This cult car has quite a following and the time I spent with it resulted in a lot of oohs, aahs and stares. In case you’re wondering, this stalker of the night was the new Subaru WRX STI. With limited numbers reaching our shores this year, the hard-charging and iconic WRX STI looked impressive in the flesh and with a feisty engine, in the form of a 2.5-litre turbocharged Boxer powertrain, it produces 221kW and 407Nm.
Thankfully, this power is tamed by the symmetrical all-wheel-drive system, which allows for responsive handling, but should you want to explore the limits, there’s a host of features like the multi-mode Driver-controlled Centre Differential (DCCD), which lets you adjust the car’s setup, allowing for even more play or control.
Having driven the new WRX, there was a lot riding on the STI reincarnation and sadly, the new STI hasn’t quite lived up to its repuation as a bad boy street racer. In the looks department the Scooby’s tar-hugging body kit and chubby tyres pair well with the strong side silloutte and sweeping bonnet. That said, Subaru hasn‘t made the huge strides forward, which other brands have done, particualrly in the powertrain department.
With downsizing the new trend, the STI’s big 2.5-litre engine immediately seems dated and the performance, while decent, feels somewhat lacking. For instance, Subaru claims a 0-100km/h in 4.9 seconds, while VW, with its 206kW two-litre Golf R claims a 0-100km/h in just five seconds.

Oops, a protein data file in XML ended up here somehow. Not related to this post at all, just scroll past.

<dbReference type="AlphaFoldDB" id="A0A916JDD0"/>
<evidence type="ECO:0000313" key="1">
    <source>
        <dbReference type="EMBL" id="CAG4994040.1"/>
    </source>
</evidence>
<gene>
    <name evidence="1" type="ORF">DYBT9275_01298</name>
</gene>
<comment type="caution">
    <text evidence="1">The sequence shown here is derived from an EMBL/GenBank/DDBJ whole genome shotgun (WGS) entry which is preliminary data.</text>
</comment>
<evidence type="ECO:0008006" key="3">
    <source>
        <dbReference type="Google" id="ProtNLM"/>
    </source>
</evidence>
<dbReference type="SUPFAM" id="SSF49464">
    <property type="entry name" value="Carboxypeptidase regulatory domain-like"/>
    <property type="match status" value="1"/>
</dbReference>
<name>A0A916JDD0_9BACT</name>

The Golf also feels a lot more confident and better put together with class A finishes. While the STI does offer fun-to-drive characteristics. The noises emanating from the differential and clunky gearbox have agricultural elements, which leaves a bitter taste. Don’t get me wrong, I really wanted to like this car, given it’s Impreza heritage (see what I did there?). However, everyone I spoke to about this car had their own little qualms and complaints.
Even the owner of the only Subaru Impreza 22B STI (the original rally icon) in South Africa expressed coldness towards this new offering, stating that the brand just hasn’t made the massive engineering strives other manufacturers have in recent years.
But it’s not all bad news, because the STI still commands a lot of street cred and if you do feel like unleashing the darkness, it’s more than willing to oblige. Subaru has also managed to keep the pricing similar to the outgoing model, with vastly improved updates.
Ultimately, I would stick with the WRX derivative.It offers plenty to shout about and enjoy without the big STI price tag.